Using data to make informed decisions

While health and safety should be a priority for all businesses, securing funding for additional measures can be a challenge within some organisations. In this instance, using data to provide support and gain buy-in for increased safety measures can be invaluable.

During her time as Group Risk Head of Safety at the Co-op, Sue Parker-Tantush used data regarding incidents to get buy-in for implementing further safety measures at the Co-op. She comments, “I knew that providing intelligent data to our Board and Exec was important to ensure that decision making and challenge were based on an accurate picture of what was happening in our sites. Therefore implementing a new group-wide incident management system became a priority for me when I joined the Co-op: The data gathered, in particular on crime related incidents, became key to drive more targeted operational decision making by senior leaders, and also led directly to new research on the prevalence of retail crime and legislative solutions.”

Identifying trends and patterns within safety data can demonstrate the irrefutable need for more safety measures. For example, if incident reports show higher levels of anti-social behaviour between certain times, or on specific days that make staff feel unsafe, this data is able to justify the need for personal safety solutions, staff resources, or training in conflict resolution and de-escalation techniques. Additionally, data can be used to highlight the cost savings and productivity benefits of investing in safety measures compared to allowing incidents to take place.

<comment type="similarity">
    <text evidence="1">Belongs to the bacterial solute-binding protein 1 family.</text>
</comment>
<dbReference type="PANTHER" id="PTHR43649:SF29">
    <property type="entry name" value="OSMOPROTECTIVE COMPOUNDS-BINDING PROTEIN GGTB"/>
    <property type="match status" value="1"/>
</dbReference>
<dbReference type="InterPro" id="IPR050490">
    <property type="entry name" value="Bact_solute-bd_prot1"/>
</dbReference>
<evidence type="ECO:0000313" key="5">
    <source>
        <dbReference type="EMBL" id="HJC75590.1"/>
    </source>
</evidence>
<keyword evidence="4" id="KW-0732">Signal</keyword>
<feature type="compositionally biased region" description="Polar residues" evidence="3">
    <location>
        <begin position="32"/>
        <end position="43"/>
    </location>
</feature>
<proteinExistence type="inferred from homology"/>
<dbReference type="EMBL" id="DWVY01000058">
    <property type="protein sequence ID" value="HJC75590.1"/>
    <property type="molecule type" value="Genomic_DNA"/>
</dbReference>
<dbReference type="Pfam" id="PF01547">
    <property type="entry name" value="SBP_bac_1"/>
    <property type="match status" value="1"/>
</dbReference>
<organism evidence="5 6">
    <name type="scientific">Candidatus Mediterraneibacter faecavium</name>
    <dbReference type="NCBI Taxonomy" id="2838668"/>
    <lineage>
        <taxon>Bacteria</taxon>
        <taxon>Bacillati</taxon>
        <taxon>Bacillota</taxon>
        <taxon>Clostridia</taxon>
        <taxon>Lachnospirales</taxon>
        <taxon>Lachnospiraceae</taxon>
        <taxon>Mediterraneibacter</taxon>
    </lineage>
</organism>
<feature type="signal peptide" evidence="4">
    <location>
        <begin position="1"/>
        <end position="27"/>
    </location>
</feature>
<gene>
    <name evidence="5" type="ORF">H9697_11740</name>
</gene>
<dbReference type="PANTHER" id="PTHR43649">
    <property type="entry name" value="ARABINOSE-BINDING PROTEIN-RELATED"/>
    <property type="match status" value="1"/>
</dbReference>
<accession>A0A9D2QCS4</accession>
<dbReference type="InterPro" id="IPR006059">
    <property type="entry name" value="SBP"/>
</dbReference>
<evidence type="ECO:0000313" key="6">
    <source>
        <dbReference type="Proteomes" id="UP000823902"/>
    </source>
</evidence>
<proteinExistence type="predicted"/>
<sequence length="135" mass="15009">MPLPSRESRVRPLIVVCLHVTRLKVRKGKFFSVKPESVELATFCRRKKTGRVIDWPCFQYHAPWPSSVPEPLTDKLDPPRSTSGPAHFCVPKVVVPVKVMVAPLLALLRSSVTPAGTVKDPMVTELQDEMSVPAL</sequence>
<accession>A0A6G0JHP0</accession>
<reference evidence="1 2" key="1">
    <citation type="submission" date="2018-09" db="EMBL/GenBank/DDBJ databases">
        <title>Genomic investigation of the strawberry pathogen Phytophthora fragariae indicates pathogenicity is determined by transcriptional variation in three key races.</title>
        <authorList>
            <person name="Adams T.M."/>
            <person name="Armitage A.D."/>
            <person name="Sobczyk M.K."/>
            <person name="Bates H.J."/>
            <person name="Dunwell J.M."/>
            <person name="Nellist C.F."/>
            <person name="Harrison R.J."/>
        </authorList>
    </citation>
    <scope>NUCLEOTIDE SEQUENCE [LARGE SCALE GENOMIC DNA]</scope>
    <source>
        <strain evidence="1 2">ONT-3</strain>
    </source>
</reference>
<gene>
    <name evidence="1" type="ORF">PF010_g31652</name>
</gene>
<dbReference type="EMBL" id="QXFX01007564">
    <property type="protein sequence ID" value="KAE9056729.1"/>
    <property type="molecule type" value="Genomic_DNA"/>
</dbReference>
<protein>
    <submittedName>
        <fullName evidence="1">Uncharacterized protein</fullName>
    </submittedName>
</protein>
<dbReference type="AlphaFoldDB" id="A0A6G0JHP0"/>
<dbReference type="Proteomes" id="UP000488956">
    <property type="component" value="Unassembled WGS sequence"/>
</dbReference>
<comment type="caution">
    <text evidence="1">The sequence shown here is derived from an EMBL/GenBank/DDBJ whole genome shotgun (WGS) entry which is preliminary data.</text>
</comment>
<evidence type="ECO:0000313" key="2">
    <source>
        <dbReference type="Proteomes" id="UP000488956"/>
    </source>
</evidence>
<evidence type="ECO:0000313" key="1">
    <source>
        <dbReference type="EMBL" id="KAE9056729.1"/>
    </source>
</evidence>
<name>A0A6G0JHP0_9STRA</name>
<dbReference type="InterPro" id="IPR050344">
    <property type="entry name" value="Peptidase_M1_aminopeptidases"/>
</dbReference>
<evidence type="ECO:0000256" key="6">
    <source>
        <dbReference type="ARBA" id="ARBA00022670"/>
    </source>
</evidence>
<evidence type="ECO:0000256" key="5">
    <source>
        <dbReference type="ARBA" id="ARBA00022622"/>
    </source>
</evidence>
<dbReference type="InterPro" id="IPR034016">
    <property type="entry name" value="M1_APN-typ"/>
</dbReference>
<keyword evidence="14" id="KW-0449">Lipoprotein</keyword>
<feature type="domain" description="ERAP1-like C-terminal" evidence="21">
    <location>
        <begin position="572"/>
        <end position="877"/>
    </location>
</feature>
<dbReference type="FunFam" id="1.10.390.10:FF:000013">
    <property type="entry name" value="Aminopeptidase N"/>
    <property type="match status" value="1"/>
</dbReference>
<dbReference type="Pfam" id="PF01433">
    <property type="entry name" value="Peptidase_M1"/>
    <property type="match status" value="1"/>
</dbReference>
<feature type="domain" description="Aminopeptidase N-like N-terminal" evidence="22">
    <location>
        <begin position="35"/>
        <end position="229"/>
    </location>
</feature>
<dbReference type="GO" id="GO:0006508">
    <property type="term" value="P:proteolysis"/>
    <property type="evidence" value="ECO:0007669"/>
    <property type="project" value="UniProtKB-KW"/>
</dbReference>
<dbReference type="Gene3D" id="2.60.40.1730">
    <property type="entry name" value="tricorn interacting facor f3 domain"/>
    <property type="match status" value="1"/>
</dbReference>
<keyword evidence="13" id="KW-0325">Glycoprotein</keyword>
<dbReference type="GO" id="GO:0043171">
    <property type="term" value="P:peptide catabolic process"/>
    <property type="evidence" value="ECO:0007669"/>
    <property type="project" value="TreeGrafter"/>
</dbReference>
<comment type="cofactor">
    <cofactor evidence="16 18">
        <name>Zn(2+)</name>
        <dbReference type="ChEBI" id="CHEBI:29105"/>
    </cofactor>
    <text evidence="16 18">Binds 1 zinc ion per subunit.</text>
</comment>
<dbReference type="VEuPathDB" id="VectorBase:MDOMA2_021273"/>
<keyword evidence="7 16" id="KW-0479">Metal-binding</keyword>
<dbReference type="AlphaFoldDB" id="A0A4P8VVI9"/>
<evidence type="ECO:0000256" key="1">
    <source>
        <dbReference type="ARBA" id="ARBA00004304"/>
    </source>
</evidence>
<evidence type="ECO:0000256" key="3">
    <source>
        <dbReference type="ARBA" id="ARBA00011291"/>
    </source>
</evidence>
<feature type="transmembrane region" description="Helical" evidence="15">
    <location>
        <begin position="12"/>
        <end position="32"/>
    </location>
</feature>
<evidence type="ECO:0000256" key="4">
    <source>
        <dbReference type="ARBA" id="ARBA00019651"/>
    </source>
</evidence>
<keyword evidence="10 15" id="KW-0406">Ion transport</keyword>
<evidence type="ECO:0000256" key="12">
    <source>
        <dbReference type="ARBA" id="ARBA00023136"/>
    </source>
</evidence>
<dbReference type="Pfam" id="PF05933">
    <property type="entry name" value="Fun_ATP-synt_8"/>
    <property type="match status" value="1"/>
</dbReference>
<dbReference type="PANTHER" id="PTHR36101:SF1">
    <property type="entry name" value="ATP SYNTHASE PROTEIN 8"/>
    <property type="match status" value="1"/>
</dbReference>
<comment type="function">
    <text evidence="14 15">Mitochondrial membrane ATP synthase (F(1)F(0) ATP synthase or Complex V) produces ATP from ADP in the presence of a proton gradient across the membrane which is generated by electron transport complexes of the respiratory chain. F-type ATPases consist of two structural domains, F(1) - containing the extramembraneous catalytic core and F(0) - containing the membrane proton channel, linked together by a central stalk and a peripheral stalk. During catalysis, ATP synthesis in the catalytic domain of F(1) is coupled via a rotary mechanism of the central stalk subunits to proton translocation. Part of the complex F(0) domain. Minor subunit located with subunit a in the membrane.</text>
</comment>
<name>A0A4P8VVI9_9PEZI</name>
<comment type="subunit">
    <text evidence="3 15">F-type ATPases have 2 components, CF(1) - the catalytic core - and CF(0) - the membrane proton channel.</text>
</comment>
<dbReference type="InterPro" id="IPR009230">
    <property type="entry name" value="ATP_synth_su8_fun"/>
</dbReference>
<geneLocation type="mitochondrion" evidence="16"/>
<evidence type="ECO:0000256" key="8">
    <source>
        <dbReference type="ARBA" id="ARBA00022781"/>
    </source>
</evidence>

David Pardoe, Head of Profit Protection at The Works, quickly made colleague safety and crime risk a high priority on his agenda after a number of retail stores were reporting events of crime risks and general disorder on a weekly and, occasionally, daily basis. To combat this, The Works invested in a Peoplesafe personal safety solution. On this, David comments,

“Every executive door was open to this approach because they all recognised the greater colleague benefits in an industry that is impacted by high levels of staff churn. Our colleagues have always said to us that their work conditions are as important as their core pay – having a safe and secure environment was a no-brainer.”

As well as implementing new safety practices, it’s important to analyse the effectiveness of existing measures. For example, by monitoring the usage of safety equipment and services, businesses can identify whether the measures in place are effective. Low usage can indicate that certain practices are not working as intended, highlighting the need for improvement. On the other hand, high usage can demonstrate that particular safety measures and procedures are effective and should be reinforced throughout the organisation.

Data analysis provides the necessary information to mitigate as much risk as is reasonably practical. By collecting and analysing health and safety data, organisations can identify areas for improvement and take targeted action to reduce the risk of harm to employees.

Contact PeopleSafe to learn more

Related Topics

Notify of

Inline Feedbacks
View all comments